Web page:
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Will your printer be the next target for cybercriminals?

Despite widespread skepticism years ago, Internet of Things (IoT) has meanwhile claimed its place in many industries and is here to stay. Ever more people are discovering the infinite possibilities of IoT, including malicious parties. Always looking for easy ways to intrude, they seem to have found yet another weak spot: printers. It is high time for a one-on-one with Petrik Cuijpers of Vivenics about the real dangers and protective measures.

Is it really that serious?

“I’m afraid it is, especially in view of May 25th, ‘G-day’, when the GDPR comes into effect. After recent DDoS attacks, enabled by data from hacked video cameras among others, cybercriminals now seem to have set their sights on printers. Being attached to a network, they can easily open the gate to massive data, causing a data breach for personal data. It’s not so much the prints left behind on printers that may cause trouble but rather the digital data sent to and temporarily stored on them.”

Why are printers so vulnerable, with all the available security tools and all?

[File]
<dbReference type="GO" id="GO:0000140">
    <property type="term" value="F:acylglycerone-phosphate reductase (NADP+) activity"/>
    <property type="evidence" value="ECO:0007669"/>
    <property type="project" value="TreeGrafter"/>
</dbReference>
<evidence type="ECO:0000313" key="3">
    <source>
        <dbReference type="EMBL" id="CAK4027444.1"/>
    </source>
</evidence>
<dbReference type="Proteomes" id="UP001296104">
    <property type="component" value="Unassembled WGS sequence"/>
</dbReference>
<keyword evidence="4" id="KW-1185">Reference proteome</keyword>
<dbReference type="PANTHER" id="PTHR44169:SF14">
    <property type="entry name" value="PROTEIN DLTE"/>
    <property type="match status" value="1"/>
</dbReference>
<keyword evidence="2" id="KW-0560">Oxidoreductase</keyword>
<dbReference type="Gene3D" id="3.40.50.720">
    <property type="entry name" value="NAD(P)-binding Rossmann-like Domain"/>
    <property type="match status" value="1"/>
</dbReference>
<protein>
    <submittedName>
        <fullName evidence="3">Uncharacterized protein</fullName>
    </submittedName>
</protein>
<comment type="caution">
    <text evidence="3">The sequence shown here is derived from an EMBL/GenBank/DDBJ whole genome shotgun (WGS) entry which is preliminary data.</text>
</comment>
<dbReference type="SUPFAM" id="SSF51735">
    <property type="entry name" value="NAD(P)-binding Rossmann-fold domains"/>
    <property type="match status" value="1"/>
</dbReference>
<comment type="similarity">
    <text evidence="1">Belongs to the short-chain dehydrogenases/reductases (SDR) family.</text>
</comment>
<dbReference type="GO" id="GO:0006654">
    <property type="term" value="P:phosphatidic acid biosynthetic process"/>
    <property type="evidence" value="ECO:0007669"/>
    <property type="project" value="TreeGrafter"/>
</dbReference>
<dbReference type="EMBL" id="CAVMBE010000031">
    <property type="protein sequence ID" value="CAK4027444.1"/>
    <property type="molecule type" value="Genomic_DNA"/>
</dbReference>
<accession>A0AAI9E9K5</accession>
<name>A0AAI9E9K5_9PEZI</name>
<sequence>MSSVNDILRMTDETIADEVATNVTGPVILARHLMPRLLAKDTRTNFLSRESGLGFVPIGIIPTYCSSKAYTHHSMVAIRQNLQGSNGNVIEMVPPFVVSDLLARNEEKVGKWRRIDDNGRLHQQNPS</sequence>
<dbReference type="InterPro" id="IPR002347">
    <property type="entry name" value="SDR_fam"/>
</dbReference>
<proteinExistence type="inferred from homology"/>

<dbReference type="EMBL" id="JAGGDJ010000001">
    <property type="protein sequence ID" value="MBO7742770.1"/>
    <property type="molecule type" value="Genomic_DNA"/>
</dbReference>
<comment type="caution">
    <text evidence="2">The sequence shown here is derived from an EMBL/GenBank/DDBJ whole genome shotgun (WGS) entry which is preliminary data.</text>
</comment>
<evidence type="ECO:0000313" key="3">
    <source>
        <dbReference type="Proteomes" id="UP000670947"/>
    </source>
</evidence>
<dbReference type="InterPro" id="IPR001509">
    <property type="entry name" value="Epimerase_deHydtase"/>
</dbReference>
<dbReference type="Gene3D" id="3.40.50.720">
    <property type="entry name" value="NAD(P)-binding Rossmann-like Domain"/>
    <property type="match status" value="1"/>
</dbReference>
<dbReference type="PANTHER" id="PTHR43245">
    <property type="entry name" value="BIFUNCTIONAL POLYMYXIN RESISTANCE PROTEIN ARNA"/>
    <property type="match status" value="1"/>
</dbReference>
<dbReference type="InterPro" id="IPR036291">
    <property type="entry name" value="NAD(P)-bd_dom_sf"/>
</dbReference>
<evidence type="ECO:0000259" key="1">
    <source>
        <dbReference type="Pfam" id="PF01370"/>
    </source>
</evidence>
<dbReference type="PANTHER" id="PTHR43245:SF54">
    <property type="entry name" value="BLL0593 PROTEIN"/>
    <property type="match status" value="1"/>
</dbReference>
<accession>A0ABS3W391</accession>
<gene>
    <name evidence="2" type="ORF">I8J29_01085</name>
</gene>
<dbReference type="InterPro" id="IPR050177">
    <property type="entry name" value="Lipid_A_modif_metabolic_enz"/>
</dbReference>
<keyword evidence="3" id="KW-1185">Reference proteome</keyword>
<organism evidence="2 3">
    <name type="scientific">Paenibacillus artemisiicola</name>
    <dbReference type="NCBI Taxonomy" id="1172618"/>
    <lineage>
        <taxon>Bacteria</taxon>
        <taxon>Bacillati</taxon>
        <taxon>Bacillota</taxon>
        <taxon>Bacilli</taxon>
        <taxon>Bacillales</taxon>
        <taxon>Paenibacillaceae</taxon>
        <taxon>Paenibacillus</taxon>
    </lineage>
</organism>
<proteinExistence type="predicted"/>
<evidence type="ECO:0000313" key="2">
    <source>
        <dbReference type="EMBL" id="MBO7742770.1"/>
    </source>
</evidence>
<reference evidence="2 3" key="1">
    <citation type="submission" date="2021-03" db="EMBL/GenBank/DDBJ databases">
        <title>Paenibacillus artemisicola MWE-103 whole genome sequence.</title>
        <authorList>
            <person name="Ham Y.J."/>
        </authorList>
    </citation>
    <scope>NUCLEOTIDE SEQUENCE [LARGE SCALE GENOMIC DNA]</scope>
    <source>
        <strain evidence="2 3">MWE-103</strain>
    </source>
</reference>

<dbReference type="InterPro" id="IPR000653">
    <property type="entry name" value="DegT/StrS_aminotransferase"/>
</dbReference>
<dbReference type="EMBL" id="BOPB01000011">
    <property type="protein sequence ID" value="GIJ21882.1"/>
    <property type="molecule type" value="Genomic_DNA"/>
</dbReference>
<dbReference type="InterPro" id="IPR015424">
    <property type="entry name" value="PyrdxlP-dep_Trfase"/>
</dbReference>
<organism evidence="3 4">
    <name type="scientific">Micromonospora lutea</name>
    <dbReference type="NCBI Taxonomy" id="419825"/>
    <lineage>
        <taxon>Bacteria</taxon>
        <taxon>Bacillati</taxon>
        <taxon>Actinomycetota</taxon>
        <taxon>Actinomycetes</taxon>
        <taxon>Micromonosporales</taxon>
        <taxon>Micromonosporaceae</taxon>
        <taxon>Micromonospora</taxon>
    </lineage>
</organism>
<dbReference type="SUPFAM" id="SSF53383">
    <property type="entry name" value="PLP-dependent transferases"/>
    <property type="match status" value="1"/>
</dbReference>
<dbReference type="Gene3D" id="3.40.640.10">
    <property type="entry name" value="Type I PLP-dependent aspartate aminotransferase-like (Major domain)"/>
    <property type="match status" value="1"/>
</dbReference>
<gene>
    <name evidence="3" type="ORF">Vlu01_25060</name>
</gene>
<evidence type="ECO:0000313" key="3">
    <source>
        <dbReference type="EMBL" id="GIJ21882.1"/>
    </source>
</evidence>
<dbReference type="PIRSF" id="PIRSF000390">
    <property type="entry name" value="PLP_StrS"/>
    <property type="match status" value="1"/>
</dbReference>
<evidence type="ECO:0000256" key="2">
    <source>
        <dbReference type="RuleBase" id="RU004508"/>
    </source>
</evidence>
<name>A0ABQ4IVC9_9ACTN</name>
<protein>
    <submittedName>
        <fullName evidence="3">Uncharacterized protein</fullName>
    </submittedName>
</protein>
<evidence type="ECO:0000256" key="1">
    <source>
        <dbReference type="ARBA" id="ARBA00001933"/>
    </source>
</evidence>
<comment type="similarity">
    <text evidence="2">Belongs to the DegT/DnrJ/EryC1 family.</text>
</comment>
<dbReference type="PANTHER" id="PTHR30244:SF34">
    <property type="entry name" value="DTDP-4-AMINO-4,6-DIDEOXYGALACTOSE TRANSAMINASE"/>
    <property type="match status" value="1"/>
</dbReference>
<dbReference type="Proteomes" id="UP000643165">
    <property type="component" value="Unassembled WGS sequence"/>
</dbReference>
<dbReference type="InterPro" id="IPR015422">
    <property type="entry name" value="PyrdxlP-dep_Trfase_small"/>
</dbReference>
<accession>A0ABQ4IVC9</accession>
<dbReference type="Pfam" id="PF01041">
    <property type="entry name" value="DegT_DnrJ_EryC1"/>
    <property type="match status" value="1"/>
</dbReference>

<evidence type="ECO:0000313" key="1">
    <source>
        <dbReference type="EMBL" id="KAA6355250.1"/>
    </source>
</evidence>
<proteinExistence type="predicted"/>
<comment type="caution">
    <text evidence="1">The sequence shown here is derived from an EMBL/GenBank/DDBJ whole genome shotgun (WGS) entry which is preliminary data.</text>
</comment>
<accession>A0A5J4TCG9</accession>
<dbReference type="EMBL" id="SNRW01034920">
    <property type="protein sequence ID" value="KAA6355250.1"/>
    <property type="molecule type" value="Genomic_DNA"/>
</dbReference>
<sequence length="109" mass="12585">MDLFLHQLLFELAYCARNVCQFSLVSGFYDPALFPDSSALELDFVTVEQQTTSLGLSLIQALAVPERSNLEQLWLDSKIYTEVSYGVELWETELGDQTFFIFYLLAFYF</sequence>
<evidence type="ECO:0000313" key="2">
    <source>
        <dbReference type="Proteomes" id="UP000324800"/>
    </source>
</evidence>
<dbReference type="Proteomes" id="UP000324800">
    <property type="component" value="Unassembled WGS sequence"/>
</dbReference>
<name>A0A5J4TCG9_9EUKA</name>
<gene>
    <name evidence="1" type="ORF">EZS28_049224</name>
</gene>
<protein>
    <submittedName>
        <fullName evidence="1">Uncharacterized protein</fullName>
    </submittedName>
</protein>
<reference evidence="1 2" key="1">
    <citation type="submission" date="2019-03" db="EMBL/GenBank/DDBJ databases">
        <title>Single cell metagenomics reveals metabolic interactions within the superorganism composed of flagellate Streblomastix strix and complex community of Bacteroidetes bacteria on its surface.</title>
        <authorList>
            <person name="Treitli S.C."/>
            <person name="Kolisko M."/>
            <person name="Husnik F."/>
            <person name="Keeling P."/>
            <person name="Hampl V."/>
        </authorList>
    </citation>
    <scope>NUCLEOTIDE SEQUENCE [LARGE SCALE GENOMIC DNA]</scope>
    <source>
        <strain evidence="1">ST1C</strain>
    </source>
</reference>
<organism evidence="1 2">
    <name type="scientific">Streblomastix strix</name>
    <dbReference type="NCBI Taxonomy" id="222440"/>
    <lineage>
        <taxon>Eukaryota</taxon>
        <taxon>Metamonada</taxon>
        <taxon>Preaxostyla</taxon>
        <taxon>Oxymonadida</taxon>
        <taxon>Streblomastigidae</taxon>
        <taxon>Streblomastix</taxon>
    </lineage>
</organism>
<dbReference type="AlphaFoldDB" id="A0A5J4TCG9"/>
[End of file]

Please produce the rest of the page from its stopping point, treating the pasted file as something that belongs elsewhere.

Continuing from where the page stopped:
“There are indeed plenty of security solutions available, including patches and access control or authorisation protocols. The point however is that in many organisations, printers are not considered an IT matter. Quite often the responsibility is handed over to other departments causing poor IT maintenance. Cybercriminals are well aware of this.”

What basic measures do you suggest companies start taking?

“First of all, for control reasons, all printers within an organization need to be itemised in full detail. In larger organizations, the use of a network access controller (NAC) or asset management solution, which detects all available hardware in a network, can be of great help. Secondly, implementing so-called pull printing solutions is an effective tool to stay out of harm’s way. They allow for users to access a printer from a range of devices but first need to identify themselves before adding a print job. The authentication may include the use of a pincode or smartcard. In other cases, passwords management may need reviewing.

Driven by convenience, it is quite tempting to allocate just a handful of common passwords instead of managing hundreds or even thousands of passwords for printer maintenance. Needless to say what that can lead to. Terminate unnecessary print services like FTP access. I also recommend installing security patches immediately and optimising management protocols, preferably those using encryption such as https or SSH. Finally, network segmentation can limit the impact of cyber attacks and data breaches.

Do you want to know more about how to improve hardware protection or how best to prepare for ‘G-day’, please contact Petrik Cuijpers

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